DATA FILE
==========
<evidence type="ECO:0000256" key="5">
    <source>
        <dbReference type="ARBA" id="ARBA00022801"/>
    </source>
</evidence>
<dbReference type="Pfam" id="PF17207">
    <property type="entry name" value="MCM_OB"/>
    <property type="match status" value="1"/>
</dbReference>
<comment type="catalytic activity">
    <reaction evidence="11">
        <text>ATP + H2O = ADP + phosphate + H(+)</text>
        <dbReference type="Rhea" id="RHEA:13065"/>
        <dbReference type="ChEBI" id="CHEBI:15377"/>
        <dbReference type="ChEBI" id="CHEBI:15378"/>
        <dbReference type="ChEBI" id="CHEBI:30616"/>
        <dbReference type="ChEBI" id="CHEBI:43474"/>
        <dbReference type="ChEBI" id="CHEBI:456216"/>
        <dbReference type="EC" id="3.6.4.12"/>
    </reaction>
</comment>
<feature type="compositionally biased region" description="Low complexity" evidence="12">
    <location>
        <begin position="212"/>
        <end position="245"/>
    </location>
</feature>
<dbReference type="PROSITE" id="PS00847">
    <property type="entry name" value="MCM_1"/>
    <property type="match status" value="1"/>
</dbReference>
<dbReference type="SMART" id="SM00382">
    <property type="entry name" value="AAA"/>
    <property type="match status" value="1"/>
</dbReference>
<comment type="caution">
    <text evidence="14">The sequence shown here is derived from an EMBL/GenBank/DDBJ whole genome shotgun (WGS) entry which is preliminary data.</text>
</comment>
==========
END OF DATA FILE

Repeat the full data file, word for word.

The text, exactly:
<evidence type="ECO:0000256" key="5">
    <source>
        <dbReference type="ARBA" id="ARBA00022801"/>
    </source>
</evidence>
<dbReference type="Pfam" id="PF17207">
    <property type="entry name" value="MCM_OB"/>
    <property type="match status" value="1"/>
</dbReference>
<comment type="catalytic activity">
    <reaction evidence="11">
        <text>ATP + H2O = ADP + phosphate + H(+)</text>
        <dbReference type="Rhea" id="RHEA:13065"/>
        <dbReference type="ChEBI" id="CHEBI:15377"/>
        <dbReference type="ChEBI" id="CHEBI:15378"/>
        <dbReference type="ChEBI" id="CHEBI:30616"/>
        <dbReference type="ChEBI" id="CHEBI:43474"/>
        <dbReference type="ChEBI" id="CHEBI:456216"/>
        <dbReference type="EC" id="3.6.4.12"/>
    </reaction>
</comment>
<feature type="compositionally biased region" description="Low complexity" evidence="12">
    <location>
        <begin position="212"/>
        <end position="245"/>
    </location>
</feature>
<dbReference type="PROSITE" id="PS00847">
    <property type="entry name" value="MCM_1"/>
    <property type="match status" value="1"/>
</dbReference>
<dbReference type="SMART" id="SM00382">
    <property type="entry name" value="AAA"/>
    <property type="match status" value="1"/>
</dbReference>
<comment type="caution">
    <text evidence="14">The sequence shown here is derived from an EMBL/GenBank/DDBJ whole genome shotgun (WGS) entry which is preliminary data.</text>
</comment>